The phenomenological approach above takes an ostensibly objective problem and denies its objective existence, reframing it in subjective terms, declaring all problems to be by necessity defined in terms of experience, and moreover experiences shaped by society. In doing so it promotes the kind of authenticity and existential freedom we find in Sartre’s work; we are absolutely free to define our experiences and our responses to them. In this sense, any claim to objectivity does appear to be incommensurable with reflective practice. As with Descartes’ Meditations or Hume’s empirical scepticism, these are the inevitable conclusions that follow from philosophical investigations into the status of ‘truths’ derived from experience, ending either in a Cartesian dualism or a Kantian distinction between phenomena and unknowable, transcendent noumena.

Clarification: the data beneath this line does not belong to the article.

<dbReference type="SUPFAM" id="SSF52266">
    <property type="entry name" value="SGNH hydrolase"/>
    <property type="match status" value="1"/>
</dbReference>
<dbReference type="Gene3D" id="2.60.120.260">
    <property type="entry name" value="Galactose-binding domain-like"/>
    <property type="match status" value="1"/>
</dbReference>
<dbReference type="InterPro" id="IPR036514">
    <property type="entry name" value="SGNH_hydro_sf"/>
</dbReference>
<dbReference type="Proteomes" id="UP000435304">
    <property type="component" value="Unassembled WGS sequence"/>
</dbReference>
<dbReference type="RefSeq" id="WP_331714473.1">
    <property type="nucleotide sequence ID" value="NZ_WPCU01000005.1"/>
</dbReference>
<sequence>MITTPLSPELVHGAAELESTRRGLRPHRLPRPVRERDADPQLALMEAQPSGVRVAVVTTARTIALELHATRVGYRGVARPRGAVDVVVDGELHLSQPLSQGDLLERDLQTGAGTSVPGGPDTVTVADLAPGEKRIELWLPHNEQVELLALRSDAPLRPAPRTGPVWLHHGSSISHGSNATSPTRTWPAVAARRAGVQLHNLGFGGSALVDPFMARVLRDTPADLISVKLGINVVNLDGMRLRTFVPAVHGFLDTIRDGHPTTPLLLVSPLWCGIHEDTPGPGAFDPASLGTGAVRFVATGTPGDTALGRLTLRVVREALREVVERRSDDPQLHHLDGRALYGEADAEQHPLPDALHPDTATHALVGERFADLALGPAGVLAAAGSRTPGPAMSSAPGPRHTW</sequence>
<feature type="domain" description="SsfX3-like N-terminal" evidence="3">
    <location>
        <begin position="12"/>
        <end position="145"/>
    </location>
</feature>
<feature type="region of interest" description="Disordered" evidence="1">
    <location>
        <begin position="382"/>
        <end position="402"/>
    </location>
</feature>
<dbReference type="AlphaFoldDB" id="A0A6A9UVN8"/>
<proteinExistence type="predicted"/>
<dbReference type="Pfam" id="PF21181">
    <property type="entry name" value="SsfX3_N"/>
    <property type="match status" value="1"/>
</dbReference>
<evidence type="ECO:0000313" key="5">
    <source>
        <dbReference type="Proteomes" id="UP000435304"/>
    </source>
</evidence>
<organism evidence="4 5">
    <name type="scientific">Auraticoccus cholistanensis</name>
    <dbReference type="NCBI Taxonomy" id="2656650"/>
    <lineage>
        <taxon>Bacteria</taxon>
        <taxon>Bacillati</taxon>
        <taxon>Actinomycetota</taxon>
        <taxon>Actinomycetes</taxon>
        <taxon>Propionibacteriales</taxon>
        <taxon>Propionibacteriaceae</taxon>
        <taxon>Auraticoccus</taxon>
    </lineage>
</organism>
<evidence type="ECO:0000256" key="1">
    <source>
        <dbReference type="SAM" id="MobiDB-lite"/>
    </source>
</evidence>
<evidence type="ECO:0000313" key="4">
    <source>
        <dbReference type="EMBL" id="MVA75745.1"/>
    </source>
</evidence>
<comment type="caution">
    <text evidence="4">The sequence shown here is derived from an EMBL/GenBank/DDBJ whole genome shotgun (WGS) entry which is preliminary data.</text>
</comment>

However it is entirely possible to remain consistent to this understanding and simultaneously adopt the language of objective truth, in fact Richard Rorty (to whom Mantzoukas appeals) does so himself in ‘Contingency, Irony and Solidarity’ in which he gives up any pretence to the claim that liberal freedoms are founded in fact and demands that we just assert them anyway; without an objective standard of truth then we are free to define what is true. In this sense, although epistemological scepticism appears to block the road to knowledge claims, it also allows us to push that road-block to one side and carry on regardless. We see an alternative but related response to postmodern scepticism in Dostoyevsky’s ‘The Brothers Karamazov’ as the nihilistic, atheist brother Ivan battles with his rejection of values and the knowledge that his brother Dmitry will be hung for killing their father, a crime that Ivan knows Dmitry did not commit. The sense of injustice drives Ivan out of his mind. An ‘authentic’ aesthetic may be philosophically coherent, but as Descartes recognised in his Meditations, the world has a tendency to reassert itself. Nursing students taught from a radically sceptical perspective may define the world and its problems authentically in their own terms, but the cut-and-thrust of ward realities are likely to overwhelm their ability to sustain it for long.